by Sonia Bianchetti Garbato
(30 January 2013)
The 2013 European Championships were held in the Dom Sportova in
I had a great time in
Still, after sitting in the arena more or less 10 hours a day, I am fighting between two opposing feelings.
We practically witnessed two different events: one very exciting
event among the four medal contenders in all categories, with some
really outstanding programs, and another one that I would define as
a second-class international competition among all the other
competitors. The joy and the emotion that I experienced watching a
few fantastic skaters is counterbalanced by the distress of seeing
most of the skaters mess up their programs. The technical standard
as well as the quality of the skating, especially in the ladies’ and
the pairs’ events, was the lowest I can remember in the last decade,
not to speak of the number of errors and falls that marred
practically all the programs both in short and free. What concerns
me is that these competitors are the national champions and
represent the best skaters of their countries. What is happening to
The men’s event was the most exciting.
Michael Brezina, CZE, was the winner of the bronze medal. Michael, who was fourth in the short and second in the free, performed an elegant free program to the soundtrack of the “Untouchables”, although marred by several mistakes. He fell down on his first quad Salchow and had a few other small errors. However, he executed a second quadruple Salchow and six more triples, including a triple Axel-triple toe loop combination.
In the ladies’ event, Carolina Kostner,
Adelina Sotnikova, who was first in the short and third in the free, had to overcome two errors at the beginning of her free program performed to “At Last” and “Burlesque”, underrotating a triple Lutz-triple toe-loop combination and singling the flip. But then she recovered and executed four triples, including a double Axel-triple toe loop combination and excellent spins.
Performing to “Dark Eyes”, Elizaveta Tuktamysheva pulled off a triple Lutz-triple toe loop and five more triple jumps as well as some good spins. The 16-year-old won the free skating and moved up from fourth to third. She has a beautiful program with good choreography and she skates at great speed.
Elizaveta and Adelina are two young, very promising skaters who still lack sophistication and need to mature to improve the artistic side of their programs. Hopefully, this will come in the next couple of years.
First, I would like to express my sympathy and understanding to Maxim Trankov for the loss of his father due to a fatal heart attack just before the event started. It surely must have been very difficult to hold on.
Tatiana Volosozhar/Maxim Trankov,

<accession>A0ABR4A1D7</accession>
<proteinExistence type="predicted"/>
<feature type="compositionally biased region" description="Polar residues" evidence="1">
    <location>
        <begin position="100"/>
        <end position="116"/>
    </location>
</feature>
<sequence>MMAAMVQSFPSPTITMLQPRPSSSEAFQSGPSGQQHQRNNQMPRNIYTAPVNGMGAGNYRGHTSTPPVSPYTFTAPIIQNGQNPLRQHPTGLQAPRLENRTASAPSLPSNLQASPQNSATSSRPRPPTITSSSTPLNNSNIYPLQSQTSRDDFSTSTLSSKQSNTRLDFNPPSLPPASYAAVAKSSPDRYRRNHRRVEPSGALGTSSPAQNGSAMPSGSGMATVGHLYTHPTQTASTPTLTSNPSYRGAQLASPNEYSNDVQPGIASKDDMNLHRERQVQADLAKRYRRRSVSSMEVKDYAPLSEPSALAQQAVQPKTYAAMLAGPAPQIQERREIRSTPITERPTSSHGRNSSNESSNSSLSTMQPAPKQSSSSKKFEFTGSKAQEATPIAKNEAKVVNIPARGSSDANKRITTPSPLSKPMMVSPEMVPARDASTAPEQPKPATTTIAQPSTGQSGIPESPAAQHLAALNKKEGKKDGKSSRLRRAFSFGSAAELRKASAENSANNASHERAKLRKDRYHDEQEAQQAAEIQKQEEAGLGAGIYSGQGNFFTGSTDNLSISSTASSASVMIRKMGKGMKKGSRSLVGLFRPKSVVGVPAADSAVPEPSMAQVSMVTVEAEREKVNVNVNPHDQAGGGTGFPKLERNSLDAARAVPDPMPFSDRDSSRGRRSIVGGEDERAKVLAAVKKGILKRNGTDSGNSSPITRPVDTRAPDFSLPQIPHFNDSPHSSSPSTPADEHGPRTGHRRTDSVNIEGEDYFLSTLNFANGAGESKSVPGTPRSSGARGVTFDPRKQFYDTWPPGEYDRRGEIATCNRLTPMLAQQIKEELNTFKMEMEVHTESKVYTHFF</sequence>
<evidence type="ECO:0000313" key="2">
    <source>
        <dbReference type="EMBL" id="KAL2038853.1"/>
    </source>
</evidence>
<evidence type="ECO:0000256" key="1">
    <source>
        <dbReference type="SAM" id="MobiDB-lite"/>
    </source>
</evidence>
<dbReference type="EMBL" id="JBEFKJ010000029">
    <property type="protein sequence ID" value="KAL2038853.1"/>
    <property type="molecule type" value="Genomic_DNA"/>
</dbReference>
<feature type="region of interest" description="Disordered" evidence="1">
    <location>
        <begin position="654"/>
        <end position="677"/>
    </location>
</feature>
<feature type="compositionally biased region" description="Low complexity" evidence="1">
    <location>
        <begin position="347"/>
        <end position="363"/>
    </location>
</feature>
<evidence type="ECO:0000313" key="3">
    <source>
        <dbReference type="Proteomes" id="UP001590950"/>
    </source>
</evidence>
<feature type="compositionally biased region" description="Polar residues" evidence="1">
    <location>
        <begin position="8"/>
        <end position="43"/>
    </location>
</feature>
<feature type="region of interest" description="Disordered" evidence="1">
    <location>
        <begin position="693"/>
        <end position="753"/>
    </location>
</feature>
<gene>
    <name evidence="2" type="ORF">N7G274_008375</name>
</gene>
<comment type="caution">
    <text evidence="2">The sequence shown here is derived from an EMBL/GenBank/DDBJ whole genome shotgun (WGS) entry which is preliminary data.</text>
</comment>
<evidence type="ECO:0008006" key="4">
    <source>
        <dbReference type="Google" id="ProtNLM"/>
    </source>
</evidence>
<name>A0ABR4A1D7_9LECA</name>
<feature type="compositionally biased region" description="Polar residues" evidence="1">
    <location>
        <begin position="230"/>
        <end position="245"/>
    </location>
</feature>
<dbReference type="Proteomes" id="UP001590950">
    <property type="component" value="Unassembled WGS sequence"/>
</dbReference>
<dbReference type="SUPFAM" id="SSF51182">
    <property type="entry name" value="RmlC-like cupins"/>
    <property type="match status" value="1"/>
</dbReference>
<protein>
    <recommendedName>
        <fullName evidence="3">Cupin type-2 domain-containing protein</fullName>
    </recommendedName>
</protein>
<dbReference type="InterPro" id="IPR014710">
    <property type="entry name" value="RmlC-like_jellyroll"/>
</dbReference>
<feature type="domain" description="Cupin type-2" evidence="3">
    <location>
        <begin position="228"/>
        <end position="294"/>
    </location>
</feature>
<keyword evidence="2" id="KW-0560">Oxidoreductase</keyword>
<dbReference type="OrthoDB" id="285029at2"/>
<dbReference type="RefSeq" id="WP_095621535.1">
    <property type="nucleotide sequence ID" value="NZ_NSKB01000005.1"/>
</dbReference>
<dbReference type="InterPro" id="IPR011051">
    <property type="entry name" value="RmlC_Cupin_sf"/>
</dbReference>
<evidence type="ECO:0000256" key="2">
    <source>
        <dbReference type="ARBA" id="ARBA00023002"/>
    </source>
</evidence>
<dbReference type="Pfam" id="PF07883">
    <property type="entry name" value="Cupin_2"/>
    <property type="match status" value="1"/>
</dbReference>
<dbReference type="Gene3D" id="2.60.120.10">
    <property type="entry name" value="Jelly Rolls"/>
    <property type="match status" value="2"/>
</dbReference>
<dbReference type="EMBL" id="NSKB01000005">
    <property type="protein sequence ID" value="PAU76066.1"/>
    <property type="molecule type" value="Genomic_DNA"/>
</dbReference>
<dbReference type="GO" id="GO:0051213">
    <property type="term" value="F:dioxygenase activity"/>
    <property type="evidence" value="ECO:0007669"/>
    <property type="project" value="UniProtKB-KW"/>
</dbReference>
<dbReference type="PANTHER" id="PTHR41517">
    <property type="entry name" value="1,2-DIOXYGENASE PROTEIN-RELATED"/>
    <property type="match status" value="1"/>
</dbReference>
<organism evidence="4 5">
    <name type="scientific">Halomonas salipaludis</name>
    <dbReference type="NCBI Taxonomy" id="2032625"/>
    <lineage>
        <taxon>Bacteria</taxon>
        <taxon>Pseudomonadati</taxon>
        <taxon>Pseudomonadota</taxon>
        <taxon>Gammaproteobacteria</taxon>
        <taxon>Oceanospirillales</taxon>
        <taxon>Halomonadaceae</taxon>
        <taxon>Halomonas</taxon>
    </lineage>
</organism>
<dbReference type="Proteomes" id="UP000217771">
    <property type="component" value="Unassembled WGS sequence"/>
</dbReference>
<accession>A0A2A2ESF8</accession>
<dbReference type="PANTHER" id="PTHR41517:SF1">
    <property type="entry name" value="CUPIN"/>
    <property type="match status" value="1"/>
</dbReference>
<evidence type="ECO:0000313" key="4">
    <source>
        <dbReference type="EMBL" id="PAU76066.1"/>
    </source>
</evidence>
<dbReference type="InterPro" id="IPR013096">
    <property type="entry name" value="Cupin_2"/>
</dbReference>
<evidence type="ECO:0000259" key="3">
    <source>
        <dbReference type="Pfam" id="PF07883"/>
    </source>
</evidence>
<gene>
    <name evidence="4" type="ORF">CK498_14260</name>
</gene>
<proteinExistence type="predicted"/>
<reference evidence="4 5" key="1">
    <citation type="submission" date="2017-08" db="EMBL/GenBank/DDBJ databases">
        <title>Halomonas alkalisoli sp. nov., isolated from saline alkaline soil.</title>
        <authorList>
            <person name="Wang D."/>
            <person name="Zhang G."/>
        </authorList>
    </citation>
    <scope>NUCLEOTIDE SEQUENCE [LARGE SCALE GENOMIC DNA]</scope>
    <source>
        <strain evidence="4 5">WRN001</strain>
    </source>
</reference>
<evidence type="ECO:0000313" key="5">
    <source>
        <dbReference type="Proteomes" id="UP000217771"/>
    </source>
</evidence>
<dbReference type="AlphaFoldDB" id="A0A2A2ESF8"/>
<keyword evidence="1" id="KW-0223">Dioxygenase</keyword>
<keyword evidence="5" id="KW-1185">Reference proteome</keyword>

Aliona Savchenko/Robin Szolkowy’s program to “Flamenco Bolero” by Gustavo Montesano was highlighted by a throw triple twist, a triple toe-triple toe sequence, and a triple twist as well as five level-four elements. Although Aliona fell on the side by side triple Salchow and he doubled it, their program was fantastic. I am not too fond of Montesano’s arrangement of the “Bolero” by Ravel, but the way they interpret and express the music is just wonderful. The program is well choreographed, appealing and emotional. By far the best that day. In my opinion, they should have won the gold medal.
In ice dancing, the fight for the first two places was very close.
Ekaterina Bobrova/Dmitri Soloviev,
Ilinykh/Katsalapov, as well, skated an excellent free dance to “Ghost”, executing several difficult elements. I enjoyed their way of skating and their appeal on the ice.
What shocked me in the dance event was that more and more, it seems it is becoming an acrobatic sport, with many skaters looking like clowns from the Cirque du Soleil rather than athletes of an Olympic sport. Is this the best direction for ice dancing, in the ISU’s opinion?
And now, some general remarks on the whole event.
It is with great sorrow that I must say that I am sick and shocked after a week spent in the arena to watch what I consider the weakest European Championships ever.
What I question is, once again, the validity of the system. Something must be done quickly to stop this madness.
It is time to start seriously considering a total review of the system, of course to be effective after the Olympic Games in Sochi in 2014.
To me, what always made figure skating so special and unique was that it came at that wonderful convergence of art and athletics.
By emphasizing difficulty for the sake of difficulty, the new system diminished the emphasis on quality and artistry. What now matters to the skaters is the element and especially its level. They are all doing more or less the same things, and with the same disregard of the music. The audience is now asked to withstand the same uniform, frenetic style of skating, and the same disregard for music throughout the entire competition. No wonder that skating is dying, that its popularity is going down the tubes, that people don't care to see it, that television doesn’t care to cover it.